Fine Gael will shed votes in the Mid Roscommon area (particularly) over the hospital issue, but Cllr. Hopkins, a personable new political force in the area, will also appeal to many voters. For FG HQ, she is just what they wanted; a new, young candidate, a break from the past, the future brought forward.
Selling Fine Gael’s message on stability and recovery, she must remain slight favourite, at this point in the campaign, to make it over the line. Cllr. Hopkins won’t be able to stop a Naughten ‘vote grab’ from Fine Gael in parts of Roscommon, but she will command some of Frank Feighan’s vote and also make her own mark. She will do well on transfers too.
As for the chaos within Fianna Fáil, the situation there remains interesting. Just now, it is not at all clear which of the two Fianna Fáil candidates has the most momentum. The worry for Eugene Murphy is that FF grassroot fury with HQ’s handling of the saga may ease as we move closer to polling day and that Shane Curran, already showing signs of growing into the campaign, will begin to gain further ground.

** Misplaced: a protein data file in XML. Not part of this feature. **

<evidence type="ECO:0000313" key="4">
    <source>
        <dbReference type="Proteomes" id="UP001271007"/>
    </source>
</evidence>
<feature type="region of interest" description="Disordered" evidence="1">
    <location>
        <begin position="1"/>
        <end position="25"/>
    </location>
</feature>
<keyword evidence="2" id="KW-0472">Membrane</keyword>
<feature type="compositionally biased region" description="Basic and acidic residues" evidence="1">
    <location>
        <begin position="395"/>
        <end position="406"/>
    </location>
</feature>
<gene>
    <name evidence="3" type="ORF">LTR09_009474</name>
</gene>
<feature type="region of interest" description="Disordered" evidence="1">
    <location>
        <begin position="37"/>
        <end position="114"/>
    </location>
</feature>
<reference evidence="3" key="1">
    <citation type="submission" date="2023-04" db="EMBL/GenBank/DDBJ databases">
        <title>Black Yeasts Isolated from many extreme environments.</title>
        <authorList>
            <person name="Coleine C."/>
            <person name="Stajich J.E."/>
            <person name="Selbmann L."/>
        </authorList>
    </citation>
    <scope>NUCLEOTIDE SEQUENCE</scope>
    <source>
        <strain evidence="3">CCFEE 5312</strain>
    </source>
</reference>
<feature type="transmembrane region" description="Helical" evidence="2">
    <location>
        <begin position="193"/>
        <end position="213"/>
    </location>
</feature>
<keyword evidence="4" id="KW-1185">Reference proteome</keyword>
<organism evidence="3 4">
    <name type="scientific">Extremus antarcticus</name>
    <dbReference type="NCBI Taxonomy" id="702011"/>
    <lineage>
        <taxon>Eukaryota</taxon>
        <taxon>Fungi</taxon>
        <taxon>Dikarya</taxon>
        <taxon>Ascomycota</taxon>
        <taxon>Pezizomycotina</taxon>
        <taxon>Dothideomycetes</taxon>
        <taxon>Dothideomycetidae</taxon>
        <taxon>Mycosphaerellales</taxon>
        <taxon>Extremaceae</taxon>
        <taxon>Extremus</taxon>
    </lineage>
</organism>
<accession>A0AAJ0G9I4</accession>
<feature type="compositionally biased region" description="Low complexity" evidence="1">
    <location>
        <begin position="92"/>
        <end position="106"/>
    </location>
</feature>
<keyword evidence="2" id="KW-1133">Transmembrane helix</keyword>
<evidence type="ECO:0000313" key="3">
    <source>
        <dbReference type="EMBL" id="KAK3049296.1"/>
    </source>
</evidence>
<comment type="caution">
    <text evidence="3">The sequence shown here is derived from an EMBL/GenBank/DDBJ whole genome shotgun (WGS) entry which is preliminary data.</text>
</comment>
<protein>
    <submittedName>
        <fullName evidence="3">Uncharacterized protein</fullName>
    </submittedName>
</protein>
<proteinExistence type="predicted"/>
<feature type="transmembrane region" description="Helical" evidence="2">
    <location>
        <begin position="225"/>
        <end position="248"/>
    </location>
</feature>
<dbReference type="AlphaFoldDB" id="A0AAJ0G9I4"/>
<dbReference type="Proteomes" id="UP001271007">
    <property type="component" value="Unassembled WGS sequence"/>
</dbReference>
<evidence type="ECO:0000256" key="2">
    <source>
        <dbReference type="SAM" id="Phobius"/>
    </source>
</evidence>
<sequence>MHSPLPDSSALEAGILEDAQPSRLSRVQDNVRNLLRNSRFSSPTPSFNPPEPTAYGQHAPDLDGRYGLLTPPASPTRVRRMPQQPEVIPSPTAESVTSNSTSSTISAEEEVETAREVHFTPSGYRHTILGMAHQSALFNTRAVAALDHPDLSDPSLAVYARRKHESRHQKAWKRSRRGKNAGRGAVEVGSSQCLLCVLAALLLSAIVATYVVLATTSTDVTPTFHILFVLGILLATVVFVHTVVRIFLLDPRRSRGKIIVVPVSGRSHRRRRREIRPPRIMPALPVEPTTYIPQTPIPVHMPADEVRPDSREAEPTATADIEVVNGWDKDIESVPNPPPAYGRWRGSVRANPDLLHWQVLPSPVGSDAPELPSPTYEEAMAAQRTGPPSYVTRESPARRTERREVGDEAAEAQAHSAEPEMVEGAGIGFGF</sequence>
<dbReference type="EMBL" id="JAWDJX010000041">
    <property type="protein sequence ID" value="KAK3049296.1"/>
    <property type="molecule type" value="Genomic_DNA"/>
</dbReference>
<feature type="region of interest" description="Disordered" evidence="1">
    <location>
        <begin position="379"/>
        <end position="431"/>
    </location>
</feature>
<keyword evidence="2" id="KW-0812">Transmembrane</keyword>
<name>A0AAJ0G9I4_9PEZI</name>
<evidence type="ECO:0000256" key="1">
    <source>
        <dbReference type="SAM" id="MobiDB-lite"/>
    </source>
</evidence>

The other scenario is that the Curran decision will backfire on HQ and that Murphy, with his back to the wall, will relish the role he has been cast in. Curran has former Minister Michael Finneran on his side, but Murphy has almost all the Fianna Fáil councillors out canvassing for him. My instinct from the moment Shane was added was that this could possibly work in Eugene Murphy’s favour.
I am assuming that Eugene Murphy’s campaign – quite ironically – will be galvanised by the addition of Curran. In fact Murphy’s campaign might be elevated to a level that it would not have otherwise reached. It’s all to play for, but my instinct is that Murphy will be involved in that final seat shoot-out with Maura Hopkins.
* Also running: Tony Coleman (Independent); Eddie Conroy (People Before Profit); Thomas D Fallon (Independent); Anne Farrell (Renua); Miriam Hennessy (Green Party); John Kelly (Labour); Claire Kerrane (Sinn Fein).
* See Paul Healy’s ELECTION (B)LOG on www.roscommonpeople.ie throughout the campaign